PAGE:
his son serves in the US Army Over There
The story of the old revolutionary and his soldier son is the talk of the town in Managua, where the Mejía Godoy family is a beloved cultural treasure. Though Camilo has not openly disavowed his father nor his beliefs, the circumstances that led him to the Persian Gulf hold powerful symbolic meaning for a country still deeply divided by the lingering effects of a violent civil war, U.S. intervention and the ensuing wave of exiles.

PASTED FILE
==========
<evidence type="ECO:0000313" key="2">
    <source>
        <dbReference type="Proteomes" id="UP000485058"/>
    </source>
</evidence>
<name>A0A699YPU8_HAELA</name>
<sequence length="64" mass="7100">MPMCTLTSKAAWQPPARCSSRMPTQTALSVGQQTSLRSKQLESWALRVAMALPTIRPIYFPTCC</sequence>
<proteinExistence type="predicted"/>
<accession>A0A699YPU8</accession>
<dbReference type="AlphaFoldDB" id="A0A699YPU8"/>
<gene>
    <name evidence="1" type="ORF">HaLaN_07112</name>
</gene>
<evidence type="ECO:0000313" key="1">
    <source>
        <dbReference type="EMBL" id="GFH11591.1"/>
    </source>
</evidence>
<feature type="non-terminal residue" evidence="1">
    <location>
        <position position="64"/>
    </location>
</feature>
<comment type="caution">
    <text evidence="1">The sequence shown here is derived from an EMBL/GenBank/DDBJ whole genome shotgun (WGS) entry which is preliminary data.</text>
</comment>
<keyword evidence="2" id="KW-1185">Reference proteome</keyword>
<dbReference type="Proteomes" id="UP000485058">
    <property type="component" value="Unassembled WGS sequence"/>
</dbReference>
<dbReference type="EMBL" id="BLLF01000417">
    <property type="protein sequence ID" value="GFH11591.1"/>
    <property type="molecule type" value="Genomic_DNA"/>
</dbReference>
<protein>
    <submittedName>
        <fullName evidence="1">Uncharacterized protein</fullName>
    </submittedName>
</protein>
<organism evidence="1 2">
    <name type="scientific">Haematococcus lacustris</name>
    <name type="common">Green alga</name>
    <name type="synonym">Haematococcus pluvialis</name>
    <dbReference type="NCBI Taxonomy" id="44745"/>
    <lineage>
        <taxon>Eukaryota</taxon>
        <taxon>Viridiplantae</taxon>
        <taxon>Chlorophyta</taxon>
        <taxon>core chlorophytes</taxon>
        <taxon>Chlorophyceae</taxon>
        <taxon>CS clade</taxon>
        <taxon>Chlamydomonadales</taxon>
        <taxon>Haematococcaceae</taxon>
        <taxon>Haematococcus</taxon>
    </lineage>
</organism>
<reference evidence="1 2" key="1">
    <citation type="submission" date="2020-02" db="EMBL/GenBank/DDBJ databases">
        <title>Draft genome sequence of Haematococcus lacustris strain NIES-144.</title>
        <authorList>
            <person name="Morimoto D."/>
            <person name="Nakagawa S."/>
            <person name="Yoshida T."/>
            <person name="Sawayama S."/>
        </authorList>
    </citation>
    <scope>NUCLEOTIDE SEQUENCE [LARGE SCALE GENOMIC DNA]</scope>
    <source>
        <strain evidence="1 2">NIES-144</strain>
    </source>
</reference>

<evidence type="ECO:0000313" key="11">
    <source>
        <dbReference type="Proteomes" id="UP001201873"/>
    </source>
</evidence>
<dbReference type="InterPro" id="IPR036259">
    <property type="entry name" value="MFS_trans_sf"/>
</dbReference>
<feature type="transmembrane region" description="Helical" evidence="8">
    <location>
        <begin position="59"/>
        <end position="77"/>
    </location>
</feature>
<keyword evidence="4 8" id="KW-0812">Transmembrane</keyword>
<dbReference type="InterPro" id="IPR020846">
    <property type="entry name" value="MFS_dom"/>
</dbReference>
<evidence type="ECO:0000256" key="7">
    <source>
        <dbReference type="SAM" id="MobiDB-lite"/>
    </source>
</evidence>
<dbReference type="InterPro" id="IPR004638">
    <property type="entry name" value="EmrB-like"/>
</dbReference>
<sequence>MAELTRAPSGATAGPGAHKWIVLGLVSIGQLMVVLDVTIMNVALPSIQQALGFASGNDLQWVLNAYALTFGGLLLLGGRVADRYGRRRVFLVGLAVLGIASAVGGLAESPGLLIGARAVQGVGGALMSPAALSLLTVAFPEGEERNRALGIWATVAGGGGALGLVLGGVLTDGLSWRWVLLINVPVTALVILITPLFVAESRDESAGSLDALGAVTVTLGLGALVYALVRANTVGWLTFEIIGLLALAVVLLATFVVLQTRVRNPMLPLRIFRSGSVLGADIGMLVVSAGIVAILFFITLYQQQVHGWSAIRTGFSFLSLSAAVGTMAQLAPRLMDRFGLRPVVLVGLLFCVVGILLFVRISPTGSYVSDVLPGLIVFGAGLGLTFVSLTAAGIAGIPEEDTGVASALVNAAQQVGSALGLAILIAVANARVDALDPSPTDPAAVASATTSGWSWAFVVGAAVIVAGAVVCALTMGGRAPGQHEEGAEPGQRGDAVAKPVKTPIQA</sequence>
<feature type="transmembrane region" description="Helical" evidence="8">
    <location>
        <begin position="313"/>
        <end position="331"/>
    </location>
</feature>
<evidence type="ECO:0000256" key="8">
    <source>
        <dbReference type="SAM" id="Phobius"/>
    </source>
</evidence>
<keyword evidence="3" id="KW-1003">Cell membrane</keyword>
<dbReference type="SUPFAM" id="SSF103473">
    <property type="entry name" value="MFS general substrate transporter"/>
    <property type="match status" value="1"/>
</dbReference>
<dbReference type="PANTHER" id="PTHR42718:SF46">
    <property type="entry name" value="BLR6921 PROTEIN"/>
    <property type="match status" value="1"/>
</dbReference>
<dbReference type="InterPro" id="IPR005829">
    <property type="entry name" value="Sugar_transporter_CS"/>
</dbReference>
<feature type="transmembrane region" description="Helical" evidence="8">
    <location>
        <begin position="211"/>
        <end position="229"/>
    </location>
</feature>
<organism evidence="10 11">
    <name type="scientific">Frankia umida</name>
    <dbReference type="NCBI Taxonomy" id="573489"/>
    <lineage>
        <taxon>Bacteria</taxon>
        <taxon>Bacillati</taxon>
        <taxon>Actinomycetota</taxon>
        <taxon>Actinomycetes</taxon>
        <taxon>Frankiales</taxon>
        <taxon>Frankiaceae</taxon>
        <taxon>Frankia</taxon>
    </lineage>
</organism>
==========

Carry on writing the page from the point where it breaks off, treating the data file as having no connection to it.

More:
"A lot of people [from Nicaragua] are caught in this same paradox," says Greg Landau, a San Francisco-based producer and guitarist, who toured extensively in the 1980s with Luis Enrique Mejía Godoy, the young soldier's uncle. "In many families, people are caught on opposite sides of the political fence."